Power P=IE

Where P is power in watts, I is current in amperes, and E is voltage in volts.

Ohm's Law E=IR

Where E is voltage in volts, I is current in amperes, and R is resistance in ohms.

[Because of type limitations, ^2 means to square)

Peak Envelope Power = (Peak Envelope Voltage x 0.707)^2

**/**R

Where R is resistance in ohms.

Peak Envelope Voltage = Peak to Peak Voltage / 2

Peak voltage = RMS voltage x 1.414

A 1 dB loss is approximately equal to 20.5%.

Peak Envelope Power = (RMS voltage)^2 / R

Where R is resistance in ohms.

RMS voltage = Peak voltage x 0.707

dB = 10Log(P1/P0)

Where P0 is the reference power and P1 is the power compared to the reference power.

Good luck. If you have any comments, suggestions, or questions, please feel free to leave them in the comments box.

73,

Andy

KE4GKP

I'm having a problem with questions 6 & 13.

ReplyDelete6: The answer is in watts so that's Power (P),

200 Volts (E) and 50ohm (R) Wouldn't that be E^2 over R? or 200 x 200 = 40k /50 = 800?

The correct answer is B. 100 watts

13: The answer is in watts so that's Power (P), 500 Volts (E) and 50 ohm (R) So wouldn't that be E^2 over R? or E x E = Answer /R? or 500 x 500 = 250k divided by 50 = 5,000 watts?

The correct answer is B. 625 watts

What am I doing wrong?

Thank you for your help,

Sally

Sally,

ReplyDeleteI racked my brain a bit and I think I can point you in the right direction. First, you helped me catch a typo on question #6. The correct formula for PEP with the values in the slide is (100 volts * 0.707)^2/50 ohms. I'll have to fix that. Unfortunately, that's not going to help you. I also believe the other question you have deals with question 14 vice 13. It looks like you are trying to figure these questions using Ohm's Law and the P=IE equations. You would be correct if we were dealing with "simple" power and voltage. Unfortunately, the question is looking for Peak Envelope Power (PEP) which is the average power a transmitter sends to the transmission line. This deals with a signal's sine wave and goes a bit beyond Ohm's law and the power equation. Because the sine wave is not sending a constant stream of power throughout the entire wavelength, to make the PEP calculation you need to determine the average power over the course of the wavelength. To determine the average power, you need to determine the peak envelope voltage, multiply it by the 0.707 constant, square the product, and then divide by the resistance. If you were looking for the power at a singular specific point on the sine wave, then you would be on the right track with the Ohm's law and P=IE equations, but because the question is looking for the average power over the course of the wavelength you will need the PEP equation.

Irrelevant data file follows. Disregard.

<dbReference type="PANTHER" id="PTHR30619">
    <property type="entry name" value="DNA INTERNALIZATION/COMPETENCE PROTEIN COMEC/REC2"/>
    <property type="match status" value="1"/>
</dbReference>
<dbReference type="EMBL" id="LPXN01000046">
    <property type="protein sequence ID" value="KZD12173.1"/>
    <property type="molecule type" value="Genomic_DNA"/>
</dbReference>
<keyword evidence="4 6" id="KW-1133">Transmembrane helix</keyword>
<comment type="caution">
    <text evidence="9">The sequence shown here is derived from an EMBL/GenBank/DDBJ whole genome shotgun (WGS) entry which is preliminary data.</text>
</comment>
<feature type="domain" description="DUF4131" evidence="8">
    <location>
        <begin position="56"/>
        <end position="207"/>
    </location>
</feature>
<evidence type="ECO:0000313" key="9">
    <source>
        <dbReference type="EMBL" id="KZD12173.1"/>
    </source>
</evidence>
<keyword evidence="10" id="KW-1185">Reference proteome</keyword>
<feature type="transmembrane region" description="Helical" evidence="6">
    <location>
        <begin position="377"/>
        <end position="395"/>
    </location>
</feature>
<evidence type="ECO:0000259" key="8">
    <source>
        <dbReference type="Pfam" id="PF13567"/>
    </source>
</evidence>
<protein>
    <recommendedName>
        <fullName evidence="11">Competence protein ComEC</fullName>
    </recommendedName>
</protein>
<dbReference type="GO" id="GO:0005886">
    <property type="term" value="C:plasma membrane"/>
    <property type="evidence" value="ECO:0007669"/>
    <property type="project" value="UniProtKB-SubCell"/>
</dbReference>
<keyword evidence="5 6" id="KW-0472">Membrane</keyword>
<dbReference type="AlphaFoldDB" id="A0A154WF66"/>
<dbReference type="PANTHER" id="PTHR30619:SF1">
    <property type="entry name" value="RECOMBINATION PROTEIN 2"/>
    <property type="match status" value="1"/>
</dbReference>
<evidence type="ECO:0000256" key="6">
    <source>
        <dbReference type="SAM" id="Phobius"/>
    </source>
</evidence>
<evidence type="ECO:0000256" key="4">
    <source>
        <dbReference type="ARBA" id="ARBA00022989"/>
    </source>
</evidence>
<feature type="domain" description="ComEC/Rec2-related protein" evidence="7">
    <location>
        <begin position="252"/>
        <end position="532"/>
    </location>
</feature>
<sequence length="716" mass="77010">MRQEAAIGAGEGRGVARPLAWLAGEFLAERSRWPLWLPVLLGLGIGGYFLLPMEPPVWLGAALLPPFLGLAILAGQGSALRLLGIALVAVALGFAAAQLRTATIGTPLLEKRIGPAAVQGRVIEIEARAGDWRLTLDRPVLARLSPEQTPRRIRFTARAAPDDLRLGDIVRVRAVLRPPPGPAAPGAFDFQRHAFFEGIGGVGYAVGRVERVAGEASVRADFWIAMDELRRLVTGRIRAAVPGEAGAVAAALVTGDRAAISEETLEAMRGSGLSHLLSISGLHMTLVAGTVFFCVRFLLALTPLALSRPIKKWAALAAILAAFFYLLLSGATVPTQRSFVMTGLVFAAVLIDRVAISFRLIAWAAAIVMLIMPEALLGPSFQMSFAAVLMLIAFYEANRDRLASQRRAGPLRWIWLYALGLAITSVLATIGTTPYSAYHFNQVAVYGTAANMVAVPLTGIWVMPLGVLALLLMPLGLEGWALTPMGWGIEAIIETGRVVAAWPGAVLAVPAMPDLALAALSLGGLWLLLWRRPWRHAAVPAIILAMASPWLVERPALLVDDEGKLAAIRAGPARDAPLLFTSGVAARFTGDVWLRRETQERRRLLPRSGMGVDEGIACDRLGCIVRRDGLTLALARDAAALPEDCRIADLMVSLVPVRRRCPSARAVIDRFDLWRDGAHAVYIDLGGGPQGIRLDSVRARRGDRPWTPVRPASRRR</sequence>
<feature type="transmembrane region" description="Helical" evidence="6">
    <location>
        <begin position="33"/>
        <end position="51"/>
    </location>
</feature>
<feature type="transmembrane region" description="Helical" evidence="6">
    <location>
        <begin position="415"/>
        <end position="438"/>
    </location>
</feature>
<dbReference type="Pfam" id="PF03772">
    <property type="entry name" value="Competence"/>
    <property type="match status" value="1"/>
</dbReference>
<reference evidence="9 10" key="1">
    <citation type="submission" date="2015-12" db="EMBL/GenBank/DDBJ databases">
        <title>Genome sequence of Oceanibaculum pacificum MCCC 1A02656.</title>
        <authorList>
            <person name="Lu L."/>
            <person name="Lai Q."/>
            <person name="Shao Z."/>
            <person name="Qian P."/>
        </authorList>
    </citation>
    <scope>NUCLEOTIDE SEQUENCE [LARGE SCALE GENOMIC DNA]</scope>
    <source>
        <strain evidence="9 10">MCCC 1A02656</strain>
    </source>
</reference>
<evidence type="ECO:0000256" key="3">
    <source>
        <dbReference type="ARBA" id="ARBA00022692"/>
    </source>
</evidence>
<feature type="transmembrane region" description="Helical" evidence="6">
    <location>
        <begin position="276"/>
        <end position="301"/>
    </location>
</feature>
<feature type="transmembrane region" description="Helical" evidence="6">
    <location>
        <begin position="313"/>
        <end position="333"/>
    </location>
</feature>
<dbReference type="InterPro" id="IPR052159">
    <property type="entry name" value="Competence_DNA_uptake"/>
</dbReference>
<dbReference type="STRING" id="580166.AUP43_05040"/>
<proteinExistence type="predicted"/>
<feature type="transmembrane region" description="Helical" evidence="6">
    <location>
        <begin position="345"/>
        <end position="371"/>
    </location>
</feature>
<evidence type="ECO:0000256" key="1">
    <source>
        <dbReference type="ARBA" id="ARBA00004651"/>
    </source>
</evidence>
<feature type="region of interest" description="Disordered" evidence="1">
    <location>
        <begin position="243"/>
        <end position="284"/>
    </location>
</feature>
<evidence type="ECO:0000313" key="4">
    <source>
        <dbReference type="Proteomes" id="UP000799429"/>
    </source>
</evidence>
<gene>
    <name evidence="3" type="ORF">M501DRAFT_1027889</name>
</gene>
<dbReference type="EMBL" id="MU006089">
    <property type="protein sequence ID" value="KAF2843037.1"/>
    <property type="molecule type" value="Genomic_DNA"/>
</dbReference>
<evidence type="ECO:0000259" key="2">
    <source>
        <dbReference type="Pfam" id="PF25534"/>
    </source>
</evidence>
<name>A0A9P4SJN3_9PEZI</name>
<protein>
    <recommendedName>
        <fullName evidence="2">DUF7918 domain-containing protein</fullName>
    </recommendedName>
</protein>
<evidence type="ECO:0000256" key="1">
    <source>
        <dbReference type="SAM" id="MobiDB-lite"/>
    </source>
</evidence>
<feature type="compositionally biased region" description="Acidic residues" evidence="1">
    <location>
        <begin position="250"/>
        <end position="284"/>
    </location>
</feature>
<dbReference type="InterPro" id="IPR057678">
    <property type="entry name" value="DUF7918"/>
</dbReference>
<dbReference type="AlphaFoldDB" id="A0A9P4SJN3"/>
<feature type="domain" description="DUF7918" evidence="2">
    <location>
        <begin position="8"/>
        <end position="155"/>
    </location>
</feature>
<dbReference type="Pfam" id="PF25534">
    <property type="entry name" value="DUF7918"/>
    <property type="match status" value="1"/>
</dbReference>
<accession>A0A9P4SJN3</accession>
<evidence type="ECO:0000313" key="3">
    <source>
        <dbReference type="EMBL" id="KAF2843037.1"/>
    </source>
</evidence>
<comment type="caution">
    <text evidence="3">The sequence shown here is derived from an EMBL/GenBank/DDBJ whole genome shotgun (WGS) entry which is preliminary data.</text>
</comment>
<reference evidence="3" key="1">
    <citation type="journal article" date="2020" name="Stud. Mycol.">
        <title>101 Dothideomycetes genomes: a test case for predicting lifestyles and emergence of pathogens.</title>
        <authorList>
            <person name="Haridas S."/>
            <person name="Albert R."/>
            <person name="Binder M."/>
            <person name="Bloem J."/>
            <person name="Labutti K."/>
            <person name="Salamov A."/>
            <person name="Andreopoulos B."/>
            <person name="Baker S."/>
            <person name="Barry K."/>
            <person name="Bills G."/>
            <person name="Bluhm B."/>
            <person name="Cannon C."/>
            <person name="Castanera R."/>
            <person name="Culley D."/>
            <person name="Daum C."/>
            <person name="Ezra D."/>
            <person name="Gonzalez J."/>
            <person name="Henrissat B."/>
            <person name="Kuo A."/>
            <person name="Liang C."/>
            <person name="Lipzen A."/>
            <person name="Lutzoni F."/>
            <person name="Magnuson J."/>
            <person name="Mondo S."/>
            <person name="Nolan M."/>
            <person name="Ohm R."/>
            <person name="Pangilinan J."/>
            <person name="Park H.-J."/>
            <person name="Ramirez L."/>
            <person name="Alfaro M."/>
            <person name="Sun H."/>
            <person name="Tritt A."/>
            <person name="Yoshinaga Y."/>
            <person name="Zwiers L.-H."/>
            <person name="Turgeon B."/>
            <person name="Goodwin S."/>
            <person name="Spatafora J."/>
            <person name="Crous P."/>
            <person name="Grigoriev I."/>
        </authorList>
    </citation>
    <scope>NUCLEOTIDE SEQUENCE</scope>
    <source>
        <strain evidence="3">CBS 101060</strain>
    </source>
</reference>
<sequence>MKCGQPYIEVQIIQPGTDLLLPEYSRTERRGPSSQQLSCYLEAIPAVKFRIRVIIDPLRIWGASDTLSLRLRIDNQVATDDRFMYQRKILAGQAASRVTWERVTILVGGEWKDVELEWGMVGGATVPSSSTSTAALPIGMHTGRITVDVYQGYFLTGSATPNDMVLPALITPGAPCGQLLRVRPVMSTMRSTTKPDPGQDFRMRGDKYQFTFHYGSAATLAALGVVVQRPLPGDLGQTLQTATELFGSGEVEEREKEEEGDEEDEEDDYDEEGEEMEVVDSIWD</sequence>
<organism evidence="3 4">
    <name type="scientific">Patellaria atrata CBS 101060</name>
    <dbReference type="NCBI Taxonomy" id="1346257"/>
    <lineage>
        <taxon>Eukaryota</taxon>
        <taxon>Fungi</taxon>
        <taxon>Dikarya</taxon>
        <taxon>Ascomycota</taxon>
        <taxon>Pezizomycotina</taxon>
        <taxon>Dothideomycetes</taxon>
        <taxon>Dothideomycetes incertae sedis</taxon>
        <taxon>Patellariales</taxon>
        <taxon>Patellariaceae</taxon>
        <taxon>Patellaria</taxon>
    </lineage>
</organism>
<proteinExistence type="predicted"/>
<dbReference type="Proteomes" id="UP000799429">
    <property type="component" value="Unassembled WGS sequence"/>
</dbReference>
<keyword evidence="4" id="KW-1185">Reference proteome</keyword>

For Question 14, you can use the same formula as in question 6. I just added the RMS equation for what I thought was going to be necessary for later explanations. RMS voltage is simply (Peak Envelope Voltage x 0.707)^2. Divide the RMS voltage by resistance and you will get PEP. The formulas for #6 and #14 are essentially the same.

Hope that helps. 73 -Andy

Thank you, Andy. That's exactly what I was doing. I still haven't been able to make the formula work. I'm not giving up. The good news is, I've definitely memorized the answer trying to figure out how to get to it.

ReplyDeleteThank you for a quick answer.

Hey Andy, it's 2:10 am and I'm cramming for my General Class which is in less than 8 hours. Anyway I noticed that in the material for Q6 you have the formula for PEP written and spoken incorrectly the second time you mention it, more towards the end of the slide although it is correct earlier. You say (PEV/0.707)sq/R when it is (PEVx0.707)sq/R. Not sure if maybe this is why Sally had trouble or not, but it through me for a loop for a minute.

ReplyDeleteBrent

KF7SMT

(don't have any gear so you won't hear me on the waves just yet)

Andy when will you be putting together a presentation for the extra class. I have finished both the technician and general with your help. Thank you so much for these presentations.

ReplyDeleteDavid

Hello,

ReplyDeleteI am working through both exams to help get ready to participate in emergency communications. I sincerely appreciate all the work you put into this site.

This lesson made me put my math head on, and I got all the math questions right when I remembered to do the fundamental rules:

1) Without doing any calculations write all the equations down at the top and define what the symbols mean: I = current in amps etc. [I always keep the units because it can help me see where to go]

2) Then for each specific question do two things:

a) write down what you want to get to - what are you solving for? PEP? I?

b) write down what the question has given you.

I (current ) =

R (resistance ) =

3) Get all the mili, kilo, etc into their basic units of volts, amps, etc. so you are not talking about thousandths in the same equation you are also using thousands.

Once I know where I want to go, see what I have, and have all the units at their basic value (instead of milli etc.) then I can select the formulas that will get me there. Having them written out at the header really helps me "shop" for the right one(s) and see the connections between some of them.

Alina

I know this is years later, but I was having similar trouble to Sally. I think we were both plugging in 200 without realizing that peak-to-peak voltage must be divided by 2 to become the peak voltage to be used in the equation. Now it makes sense!

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